Thursday, February 14, 2013

Entrepreneurial Stealth

Average citizens have the means of expressing disapproval should they believe their government is corrupt or over-taxing them.

 In Spain, there is a growing stealth economy, that is, out of government sight. Clandestine restaurants are springing up in hidden places, such as basements, garages, lofts and warehouses.

In one case, the proprietor buys his supplies in bulk from friends in wholesale markets. All transactions are in cash. Diners are warned, should the police raid the place, to clap hands and sing Happy Birthday, thus creating the illusion of a gathering of friends. To enhance the deception, family photographs grace the walls, and there's a toothbrush in the bathroom. He numbers among his clientele bargain-hunting police officers.

Other Spaniards have converted their apartments into jazz clubs. They have no listed address, and are found only through word of mouth, Facebook or Twitter.

Economists estimate these unlicenced places are depriving the already financially battered government of some 30 billion Euros ($50 billion) in taxes each year. That amounts to 20 percent of Spain's gross domestic product.

Meanwhile, in tax-strapped Greece, citizens have resorted to scavenging for wood for their fireplaces. All that to avoid the taxes on heating oil which the government increased last fall by 450 percent. It's not working as planned. Heating oil sales have plunged 70 percent from a year earlier. The cost to the government is about $190 million.

This has spawned a new businesses of selling wood.The source of some of the wood is illegal logging in national parks, and thefts of trees and limbs from city parks. Air pollution has been measured at three times normal levels. The deforestation is occurring at a rate not seen since the German occupation in the Second World War. (Source, The New York Times, Feb. 10, 2013)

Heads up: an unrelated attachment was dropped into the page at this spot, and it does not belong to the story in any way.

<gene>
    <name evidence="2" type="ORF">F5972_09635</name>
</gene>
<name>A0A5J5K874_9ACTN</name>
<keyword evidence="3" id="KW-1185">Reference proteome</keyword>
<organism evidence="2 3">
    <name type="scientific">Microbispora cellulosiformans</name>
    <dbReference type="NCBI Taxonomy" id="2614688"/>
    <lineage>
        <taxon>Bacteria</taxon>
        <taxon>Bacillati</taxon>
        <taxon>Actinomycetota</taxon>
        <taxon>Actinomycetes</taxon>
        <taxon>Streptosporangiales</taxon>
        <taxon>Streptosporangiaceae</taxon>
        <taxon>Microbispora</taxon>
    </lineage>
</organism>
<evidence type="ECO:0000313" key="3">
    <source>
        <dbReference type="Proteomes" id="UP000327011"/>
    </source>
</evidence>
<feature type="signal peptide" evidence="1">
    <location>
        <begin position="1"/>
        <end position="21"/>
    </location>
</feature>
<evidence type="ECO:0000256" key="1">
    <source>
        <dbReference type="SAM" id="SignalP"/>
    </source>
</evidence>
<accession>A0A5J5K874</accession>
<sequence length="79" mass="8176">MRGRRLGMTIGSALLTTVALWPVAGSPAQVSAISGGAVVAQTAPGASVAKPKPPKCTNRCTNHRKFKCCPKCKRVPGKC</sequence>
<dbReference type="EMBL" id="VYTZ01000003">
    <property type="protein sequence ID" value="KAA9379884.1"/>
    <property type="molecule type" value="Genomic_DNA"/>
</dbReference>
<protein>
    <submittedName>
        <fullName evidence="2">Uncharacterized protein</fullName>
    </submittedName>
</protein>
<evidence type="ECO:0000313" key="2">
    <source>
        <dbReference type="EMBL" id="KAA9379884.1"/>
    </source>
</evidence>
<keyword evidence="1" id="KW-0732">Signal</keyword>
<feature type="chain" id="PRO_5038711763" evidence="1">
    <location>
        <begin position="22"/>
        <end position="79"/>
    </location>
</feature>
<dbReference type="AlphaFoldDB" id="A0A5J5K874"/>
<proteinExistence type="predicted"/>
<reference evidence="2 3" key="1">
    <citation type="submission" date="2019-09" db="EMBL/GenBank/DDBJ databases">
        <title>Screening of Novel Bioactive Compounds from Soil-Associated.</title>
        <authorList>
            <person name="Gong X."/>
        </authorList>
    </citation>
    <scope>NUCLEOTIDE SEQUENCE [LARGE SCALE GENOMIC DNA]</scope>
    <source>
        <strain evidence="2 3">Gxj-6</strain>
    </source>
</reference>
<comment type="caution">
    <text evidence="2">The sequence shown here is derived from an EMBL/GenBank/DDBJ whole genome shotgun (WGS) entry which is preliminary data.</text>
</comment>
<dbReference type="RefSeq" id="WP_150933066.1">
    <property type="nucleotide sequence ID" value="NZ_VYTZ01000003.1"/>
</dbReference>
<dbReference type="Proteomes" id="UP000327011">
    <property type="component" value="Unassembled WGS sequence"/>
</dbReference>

In less harassed France, le systèm D thrives. "D" for se débrouiller which means to work it out for yourself. The citizenry do it in spades. Inventive Parisians we once knew did it this way.

To avoid paying for a licence for his television, the existence of which was disclosed by an aerial on the roof, (or possibly to avoid the cost of the aerial itself), the owner installed a wire mesh covering the entire ceiling of his bedroom. Somehow, this gave him adequate reception.

Another "D" neighbour,  from time to time drove to Germany to purchase exotic fish eggs. These he hatched in his apartment by placing the eggs in receptacles that filled almost every flat surface of his home. When grown, the fish were sold to local collectors, for cash, of course.

Meanwhile, his wife operated a knitting machine. The clothing she produced was exchanged for groceries with the merchant down the street.

The neighbour across the street worked for the post office. I regularly saw him stop his post office truck, and deposit his wife and a load of groceries.

And so the big wheel keeps turning under the government radar.

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